Skincare tips & advice
Understanding Your Skin: Why Is My Face So Oily?
Oily skin naturally produces more sebum (natural oils) than other skin types. This can cause your complexion to have a consistently shiny, greasy-looking appearance that leaves you wondering, “Why does my face look so oily?” To help you control the appearance of slick, oily skin on your face, we’re sharing the main causes of oily skin below. Plus, discover tips on how to build the ideal oily skin routine to support balanced (i.e., not too oily, not too dry), healthy-looking skin.
What You Need to Know
Oily skin is characterized by shine, enlarged pores and blackheads, and it may feel slick even after cleansing. It is also often prone to breakouts. If you're not sure if you have oily skin, you can use blotting sheets to test it. To do so, dab one blotting sheet on your cheeks, another on your forehead and another on your nose, then hold them up to the light. If all three of the sheets are saturated in oil, it's reasonable to believe that you have oily skin. (Note: Normal skin will show only light oil stains from all areas of the face, while oily skin will show an abundance of oil from all areas.)
Creating a Skincare Routine for Oily Skin
- Look for a gentle, non-comedogenic face wash
- If acne-prone, choose a cleanser with benzoyl peroxide to help clear breakouts and prevent new ones
- Choose non-comedogenic moisturizers, including a daytime formula with a broad-spectrum SPF and a lightweight nighttime formula
- A damaged skin barrier can trigger an increase in sebum production, causing oily skin. However, skin care products formulated with ceramides can help restore the skin's barrier, while those that also include hyaluronic acid can help retain skin’s natural moisture and niacinamide can help calm the skin.
Why is My Skin Oily?
Genetics can, according to the National Institutes of Health (NIH), cause your sebaceous glands to produce an excess of sebum, which causes oily skin. But that's just one possible reason for why you may have oily skin. Others may include the weather, hormones and stress—which can, according to the American Academy of Dermatology (AAD), cause your skin to produce more oil than usual.
Additionally, washing your face too often or with the wrong cleanser can strip the skin of its natural oils and damage the skin's barrier, which can trigger an increase in oil production. Likewise, when the skin isn't properly hydrated, it will work to create its own moisture by producing more sebum. However, washing with a cleanser and using a moisturizer designed for your skin type, and choosing products containing ceramides to help restore the skin's barrier, as well as hyaluronic acid to help retain skin’s moisture, and calming niacinamide, can help keep your skin feeling clean, hydrated and balanced.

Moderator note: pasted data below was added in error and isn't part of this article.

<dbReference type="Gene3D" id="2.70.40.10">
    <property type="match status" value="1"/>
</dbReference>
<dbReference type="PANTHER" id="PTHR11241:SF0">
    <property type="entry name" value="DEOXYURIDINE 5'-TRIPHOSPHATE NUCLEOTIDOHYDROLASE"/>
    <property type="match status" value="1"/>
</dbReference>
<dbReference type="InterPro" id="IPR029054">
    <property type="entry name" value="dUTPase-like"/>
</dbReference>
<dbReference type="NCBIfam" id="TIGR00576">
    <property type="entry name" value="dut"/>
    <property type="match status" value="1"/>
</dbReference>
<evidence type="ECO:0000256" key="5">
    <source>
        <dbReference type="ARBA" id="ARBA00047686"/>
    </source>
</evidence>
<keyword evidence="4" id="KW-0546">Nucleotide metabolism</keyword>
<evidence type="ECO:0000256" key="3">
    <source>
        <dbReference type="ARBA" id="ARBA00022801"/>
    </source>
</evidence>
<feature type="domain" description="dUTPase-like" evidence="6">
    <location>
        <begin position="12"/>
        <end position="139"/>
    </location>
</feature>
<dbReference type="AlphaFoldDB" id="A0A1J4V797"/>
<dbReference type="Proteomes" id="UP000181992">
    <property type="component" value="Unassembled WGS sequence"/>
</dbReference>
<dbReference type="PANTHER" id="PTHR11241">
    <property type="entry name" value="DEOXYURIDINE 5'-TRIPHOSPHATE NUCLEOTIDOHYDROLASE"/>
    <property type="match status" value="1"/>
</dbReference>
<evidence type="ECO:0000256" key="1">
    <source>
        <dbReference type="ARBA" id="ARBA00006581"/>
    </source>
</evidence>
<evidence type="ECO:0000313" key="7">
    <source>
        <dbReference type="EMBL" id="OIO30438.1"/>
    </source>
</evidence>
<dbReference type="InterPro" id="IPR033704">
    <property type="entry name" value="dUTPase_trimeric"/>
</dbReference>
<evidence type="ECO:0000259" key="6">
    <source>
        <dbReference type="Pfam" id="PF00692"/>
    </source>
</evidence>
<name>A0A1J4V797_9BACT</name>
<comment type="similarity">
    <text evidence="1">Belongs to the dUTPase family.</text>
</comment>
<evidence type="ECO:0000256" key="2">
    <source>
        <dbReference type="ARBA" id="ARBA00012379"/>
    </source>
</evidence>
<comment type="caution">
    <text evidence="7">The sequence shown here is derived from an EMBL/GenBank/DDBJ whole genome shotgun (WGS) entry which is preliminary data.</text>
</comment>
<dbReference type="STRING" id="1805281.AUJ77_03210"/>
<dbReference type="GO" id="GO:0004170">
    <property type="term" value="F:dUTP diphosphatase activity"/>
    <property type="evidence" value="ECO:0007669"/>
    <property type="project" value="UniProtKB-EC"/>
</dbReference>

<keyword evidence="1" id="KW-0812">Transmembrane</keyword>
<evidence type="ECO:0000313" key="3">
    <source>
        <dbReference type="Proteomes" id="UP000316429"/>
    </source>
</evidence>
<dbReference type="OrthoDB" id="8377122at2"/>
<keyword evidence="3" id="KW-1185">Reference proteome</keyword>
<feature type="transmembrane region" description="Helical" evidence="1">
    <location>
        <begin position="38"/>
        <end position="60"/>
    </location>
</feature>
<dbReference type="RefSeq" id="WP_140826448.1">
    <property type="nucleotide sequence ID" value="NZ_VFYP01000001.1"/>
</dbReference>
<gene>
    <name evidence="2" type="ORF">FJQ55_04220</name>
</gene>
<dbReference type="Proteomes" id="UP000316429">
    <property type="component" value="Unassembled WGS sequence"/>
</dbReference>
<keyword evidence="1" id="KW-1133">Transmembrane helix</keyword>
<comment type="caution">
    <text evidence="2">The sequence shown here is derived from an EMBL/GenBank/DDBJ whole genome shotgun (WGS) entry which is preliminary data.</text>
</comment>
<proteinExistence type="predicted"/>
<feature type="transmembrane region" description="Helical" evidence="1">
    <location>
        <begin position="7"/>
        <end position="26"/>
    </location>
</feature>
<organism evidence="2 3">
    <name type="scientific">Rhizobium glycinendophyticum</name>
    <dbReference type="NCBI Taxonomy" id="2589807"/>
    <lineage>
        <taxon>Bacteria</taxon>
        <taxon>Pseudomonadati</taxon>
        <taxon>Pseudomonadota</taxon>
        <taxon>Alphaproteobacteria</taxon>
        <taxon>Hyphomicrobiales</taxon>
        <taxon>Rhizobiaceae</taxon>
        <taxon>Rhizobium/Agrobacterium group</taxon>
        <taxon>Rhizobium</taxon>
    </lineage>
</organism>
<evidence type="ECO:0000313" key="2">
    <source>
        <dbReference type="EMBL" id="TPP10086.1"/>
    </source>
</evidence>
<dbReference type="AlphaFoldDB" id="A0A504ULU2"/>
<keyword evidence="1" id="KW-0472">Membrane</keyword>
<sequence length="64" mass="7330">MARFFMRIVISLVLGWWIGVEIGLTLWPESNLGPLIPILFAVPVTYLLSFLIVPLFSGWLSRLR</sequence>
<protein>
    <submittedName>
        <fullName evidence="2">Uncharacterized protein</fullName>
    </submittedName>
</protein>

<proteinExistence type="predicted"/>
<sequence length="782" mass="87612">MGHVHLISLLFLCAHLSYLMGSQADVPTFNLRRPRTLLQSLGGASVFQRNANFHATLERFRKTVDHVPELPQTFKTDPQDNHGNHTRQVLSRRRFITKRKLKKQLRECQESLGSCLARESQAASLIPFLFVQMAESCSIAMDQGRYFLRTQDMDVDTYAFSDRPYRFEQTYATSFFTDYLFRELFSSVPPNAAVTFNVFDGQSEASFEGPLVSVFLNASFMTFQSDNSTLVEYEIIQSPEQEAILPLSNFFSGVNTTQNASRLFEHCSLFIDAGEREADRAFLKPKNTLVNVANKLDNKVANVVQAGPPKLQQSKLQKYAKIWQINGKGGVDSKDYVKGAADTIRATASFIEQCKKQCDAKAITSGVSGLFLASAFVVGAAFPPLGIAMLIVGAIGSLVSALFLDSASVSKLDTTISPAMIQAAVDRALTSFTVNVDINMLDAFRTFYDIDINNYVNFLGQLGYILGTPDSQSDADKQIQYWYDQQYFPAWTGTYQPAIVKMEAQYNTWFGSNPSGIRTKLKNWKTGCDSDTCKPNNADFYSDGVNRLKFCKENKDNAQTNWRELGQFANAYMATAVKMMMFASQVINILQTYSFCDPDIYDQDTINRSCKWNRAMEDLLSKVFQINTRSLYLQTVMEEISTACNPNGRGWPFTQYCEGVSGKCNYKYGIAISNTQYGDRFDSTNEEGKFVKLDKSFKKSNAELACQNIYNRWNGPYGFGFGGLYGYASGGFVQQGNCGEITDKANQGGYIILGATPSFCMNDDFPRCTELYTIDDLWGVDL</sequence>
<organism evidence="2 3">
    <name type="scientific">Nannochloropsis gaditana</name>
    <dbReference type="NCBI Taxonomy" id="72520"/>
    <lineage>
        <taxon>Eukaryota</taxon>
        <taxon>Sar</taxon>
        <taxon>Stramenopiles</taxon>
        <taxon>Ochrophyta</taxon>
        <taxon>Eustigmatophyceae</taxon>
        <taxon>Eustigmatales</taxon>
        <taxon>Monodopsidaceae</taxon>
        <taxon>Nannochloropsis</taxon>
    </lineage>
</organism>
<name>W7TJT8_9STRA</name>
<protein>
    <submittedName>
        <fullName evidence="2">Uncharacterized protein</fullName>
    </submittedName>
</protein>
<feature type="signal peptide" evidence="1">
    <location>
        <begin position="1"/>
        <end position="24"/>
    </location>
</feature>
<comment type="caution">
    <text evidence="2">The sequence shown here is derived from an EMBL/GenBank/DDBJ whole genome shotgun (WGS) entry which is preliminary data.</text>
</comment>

Skincare Routine for Oily Skin
Proper skin care for oily skin can help keep the skin feeling fresh and looking healthy—while reducing shine. And it should begin with a gentle, non-comedogenic face wash that won't strip the skin of its natural oils and won't clog pores. To help maintain your skin’s moisture balance, we recommend choosing a facial cleanser formulated with hyaluronic acid to help retain skin’s natural moisture, as well as calming niacinamide, and three essential ceramides to help restore the skin's barrier. If your skin is prone to breakouts, choosing a cleanser with benzoyl peroxide can clear acne breakouts and help prevent new blemishes from forming.
Any skincare routine for oily skin should also include a daytime moisturizer with a broad-spectrum sunscreen to help protect your skin from the sun's damaging rays, as well as a lightweight evening moisturizer that can help keep your skin hydrated while you sleep. Moisturizers like CeraVe AM Facial Moisturizing Lotion with Sunscreen and CeraVe PM Facial Moisturizing Lotion are non-comedogenic and include hyaluronic acid, ceramides and niacinamide. In addition, they are formulated with MVE Technology—a patented delivery system that continually releases moisturizing ingredients.
- “How To Control Oily Skin.”American Academy of Dermatology Association. 13 March 2018.
- Sakuma, Thais H, and Howard I Maibach. “Oily skin: an overview.” Skin pharmacology and physiology vol. 25,5 (2012): 227-35. doi:10.1159/000338978
- Arbuckle R, Atkinson MJ, Clark M, Abetz L, Lohs J, Kuhagen I, Harness J, Draelos Z, Thiboutot D, Blume-Peytavi U, Copley-Merriman K. “Patient experiences with oily skin: the qualitative development of content for two new patient reported outcome questionnaires.” Health Qual Life Outcomes. 2008 Oct 16;6:80. doi: 10.1186/1477-7525-6-80. PMID: 18925946; PMCID: PMC2577631
- Endly DC, Miller RA. “Oily Skin: A Review of Treatment Options.” J Clin Aesthet Dermatol. 2017 Aug;10(8):49-55. Epub 2017 Aug 1. PMID: 28979664; PMCID: PMC5605215.
- Kim, B Y et al. “Sebum, acne, skin elasticity, and gender difference - which is the major influencing factor for facial pores?.” Skin research and technology : official journal of International Society for Bioengineering and the Skin (ISBS) [and] International Society for Digital Imaging of Skin (ISDIS) [and] International Society for Skin Imaging (ISSI) vol. 19,1 (2013): e45-53. doi:10.1111/j.1600-0846.2011.00605.x
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